FULL THROTTLE ROCK

 

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Full Throttle Rock

Album Review: Cruzh - Cruzh

Posted on August 30, 2016 at 10:00 PM


Cruzh – Cruzh

Written by Juliano Mallon

 

Sweden's Cruzh emerged in 2103 with the EPs "In The Blink Of An Eye" and "Hard To Get". With an absolutely ‘80s sound and a strong emphasis on backing vocals, the band immediately caught the attention of AOR connoisseurs and the antecipation for an album began to grow stronger by the day.

 

Push the clock forward to 2015 and as they prepared to release another EP, Cruzh was offered a contract by Frontiers Records. Finally, the long awaited album would become a reality. And in late August Cruzh’s debut album will hit stores in confirming what was previously shown in the EP's: powerful songs with catchy arrangements, killer choruses filled with backing vocals, awesome songs and a great singer.

 

The album is full of radio friendly AOR rockers; the kind that echo in your head for days, as we can easily infer from such explosive songs as the contagious "In ‘N’ Out Of Love", "First Cruzh”, "Aim For The Head" and "Survive". All these songs have similar melodic structures and, therefore, if you enjoy one, you’ll certainly enjoy the others. And I don’t say this in a derrogative way; I’m just poiting out a common feature of the songs. Still, it is worth remembering that all of them have absolutely explosive choruses and backing vocals, which makes me point them out as highlights of the album.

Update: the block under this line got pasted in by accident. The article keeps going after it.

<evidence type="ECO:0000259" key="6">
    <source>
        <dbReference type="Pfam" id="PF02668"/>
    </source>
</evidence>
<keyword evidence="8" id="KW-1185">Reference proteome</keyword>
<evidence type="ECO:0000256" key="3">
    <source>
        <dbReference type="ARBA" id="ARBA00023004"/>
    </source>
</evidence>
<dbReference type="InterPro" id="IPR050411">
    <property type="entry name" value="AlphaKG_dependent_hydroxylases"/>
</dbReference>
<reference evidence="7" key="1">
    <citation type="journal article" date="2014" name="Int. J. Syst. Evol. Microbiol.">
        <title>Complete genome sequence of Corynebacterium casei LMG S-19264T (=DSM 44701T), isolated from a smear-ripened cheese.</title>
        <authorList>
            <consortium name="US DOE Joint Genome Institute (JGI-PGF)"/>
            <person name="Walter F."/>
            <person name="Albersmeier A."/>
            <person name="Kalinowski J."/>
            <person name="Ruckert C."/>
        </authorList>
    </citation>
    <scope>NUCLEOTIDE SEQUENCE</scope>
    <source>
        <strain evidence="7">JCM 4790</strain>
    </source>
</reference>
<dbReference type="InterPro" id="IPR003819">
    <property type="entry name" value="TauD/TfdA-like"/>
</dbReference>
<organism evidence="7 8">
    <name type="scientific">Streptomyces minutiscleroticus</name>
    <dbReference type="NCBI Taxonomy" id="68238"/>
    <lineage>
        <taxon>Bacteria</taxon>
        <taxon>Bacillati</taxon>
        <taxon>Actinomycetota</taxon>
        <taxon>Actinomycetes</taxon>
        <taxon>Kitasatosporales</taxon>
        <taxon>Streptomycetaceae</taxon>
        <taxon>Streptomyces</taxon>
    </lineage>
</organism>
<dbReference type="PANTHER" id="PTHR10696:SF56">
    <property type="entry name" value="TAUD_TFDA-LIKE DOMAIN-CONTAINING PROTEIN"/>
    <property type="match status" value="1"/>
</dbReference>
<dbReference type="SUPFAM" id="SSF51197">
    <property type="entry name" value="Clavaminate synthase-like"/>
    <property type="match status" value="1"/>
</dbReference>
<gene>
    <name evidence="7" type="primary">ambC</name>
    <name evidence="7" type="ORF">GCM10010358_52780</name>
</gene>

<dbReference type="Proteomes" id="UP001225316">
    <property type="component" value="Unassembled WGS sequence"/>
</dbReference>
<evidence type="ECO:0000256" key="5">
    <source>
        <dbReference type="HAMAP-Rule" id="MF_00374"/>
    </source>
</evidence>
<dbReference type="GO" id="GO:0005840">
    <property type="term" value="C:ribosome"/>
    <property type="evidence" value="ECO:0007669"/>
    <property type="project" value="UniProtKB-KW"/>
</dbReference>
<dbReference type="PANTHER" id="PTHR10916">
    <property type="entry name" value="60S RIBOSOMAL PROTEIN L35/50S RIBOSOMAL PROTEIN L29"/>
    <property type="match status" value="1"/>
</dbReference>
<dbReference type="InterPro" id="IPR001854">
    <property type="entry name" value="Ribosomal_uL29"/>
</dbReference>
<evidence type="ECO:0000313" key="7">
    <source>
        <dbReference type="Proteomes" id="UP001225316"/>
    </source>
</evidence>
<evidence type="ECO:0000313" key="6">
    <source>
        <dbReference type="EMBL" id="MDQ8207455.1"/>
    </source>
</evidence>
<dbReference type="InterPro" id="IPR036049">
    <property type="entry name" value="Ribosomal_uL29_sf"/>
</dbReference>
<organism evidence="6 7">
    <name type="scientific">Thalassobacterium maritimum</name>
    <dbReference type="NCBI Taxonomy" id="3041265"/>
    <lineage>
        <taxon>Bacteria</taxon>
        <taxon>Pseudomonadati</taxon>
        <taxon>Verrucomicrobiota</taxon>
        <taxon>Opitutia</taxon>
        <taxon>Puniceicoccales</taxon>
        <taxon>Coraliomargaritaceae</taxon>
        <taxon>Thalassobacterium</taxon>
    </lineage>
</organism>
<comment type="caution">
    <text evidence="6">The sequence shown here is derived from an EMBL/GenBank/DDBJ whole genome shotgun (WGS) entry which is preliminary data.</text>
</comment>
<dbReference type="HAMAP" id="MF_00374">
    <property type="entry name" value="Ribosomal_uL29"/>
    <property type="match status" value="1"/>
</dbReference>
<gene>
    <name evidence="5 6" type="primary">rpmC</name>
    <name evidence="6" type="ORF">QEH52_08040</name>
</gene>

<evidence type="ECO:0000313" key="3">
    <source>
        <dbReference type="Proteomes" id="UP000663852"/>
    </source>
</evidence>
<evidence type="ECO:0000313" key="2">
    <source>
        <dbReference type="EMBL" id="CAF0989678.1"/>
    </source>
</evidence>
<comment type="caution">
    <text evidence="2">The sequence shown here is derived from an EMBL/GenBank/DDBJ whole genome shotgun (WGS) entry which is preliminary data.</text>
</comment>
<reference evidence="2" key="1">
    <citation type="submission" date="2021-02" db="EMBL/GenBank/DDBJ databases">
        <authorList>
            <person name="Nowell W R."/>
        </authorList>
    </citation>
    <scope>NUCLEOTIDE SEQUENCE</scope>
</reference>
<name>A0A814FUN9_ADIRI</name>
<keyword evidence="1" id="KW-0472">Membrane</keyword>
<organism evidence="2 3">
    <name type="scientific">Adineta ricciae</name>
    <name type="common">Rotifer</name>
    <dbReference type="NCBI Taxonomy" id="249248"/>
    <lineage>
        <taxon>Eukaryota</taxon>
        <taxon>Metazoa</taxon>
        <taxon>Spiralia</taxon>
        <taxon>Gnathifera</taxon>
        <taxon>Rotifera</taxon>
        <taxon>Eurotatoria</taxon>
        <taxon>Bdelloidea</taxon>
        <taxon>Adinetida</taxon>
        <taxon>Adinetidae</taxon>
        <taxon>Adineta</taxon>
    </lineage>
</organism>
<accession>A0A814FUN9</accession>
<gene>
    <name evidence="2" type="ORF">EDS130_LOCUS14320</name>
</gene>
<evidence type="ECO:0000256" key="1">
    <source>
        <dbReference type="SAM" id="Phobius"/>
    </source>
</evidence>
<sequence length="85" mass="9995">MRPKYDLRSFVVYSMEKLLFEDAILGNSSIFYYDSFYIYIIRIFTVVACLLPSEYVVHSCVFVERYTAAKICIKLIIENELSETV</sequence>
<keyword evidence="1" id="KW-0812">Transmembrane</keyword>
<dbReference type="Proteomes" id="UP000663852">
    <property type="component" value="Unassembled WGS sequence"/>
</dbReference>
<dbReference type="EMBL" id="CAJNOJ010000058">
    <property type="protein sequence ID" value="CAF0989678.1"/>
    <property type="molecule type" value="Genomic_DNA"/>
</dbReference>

But there's more. I must mention the great "Hard To Get", "You", "Set Me Free" and the frantic and excellent "Before I Walk Alone". Check these songs at maximum volume and no moderation.

 

The album also features more introspective moments with ballads "Anything For You" and "Straight From My Heart", plus the awesome mid-pacer "Stay", the last two songs being easily considered highlights of the album.

 

In short, my dear friends, Cruzh’s self titled debut seems to aim at a very defined audience and that audience is the people who, like me, shamelessly enjoys the 80s sound. I have no doubt that "Cruzh" must meet the criteria of this public, but I have my doubts about this regarding other groups. The production is flawless, even sounding exaggerated at times (and I mean it in the best possible way), but I think it better the excess than the shortage. Still, the band clearly delivers what they intended and this is a sure cause for celebration.

 

In a recent Melodicast broadcast, I said that this album has "the most pop aspects of Find Me and Def Leppard circa 'Adrenalize'" and it confirms that statement. This album won’t change anyone's life (but has any album ever done this?), but if you hear it without taking it too seriously, I’m damn sure "Cruzh" will come as a great surprise, though I have the impression you've heard that somewhere else before.

 

“Cruzh” is in stores now, via Frontiers Records.

Categories: Album Reviews

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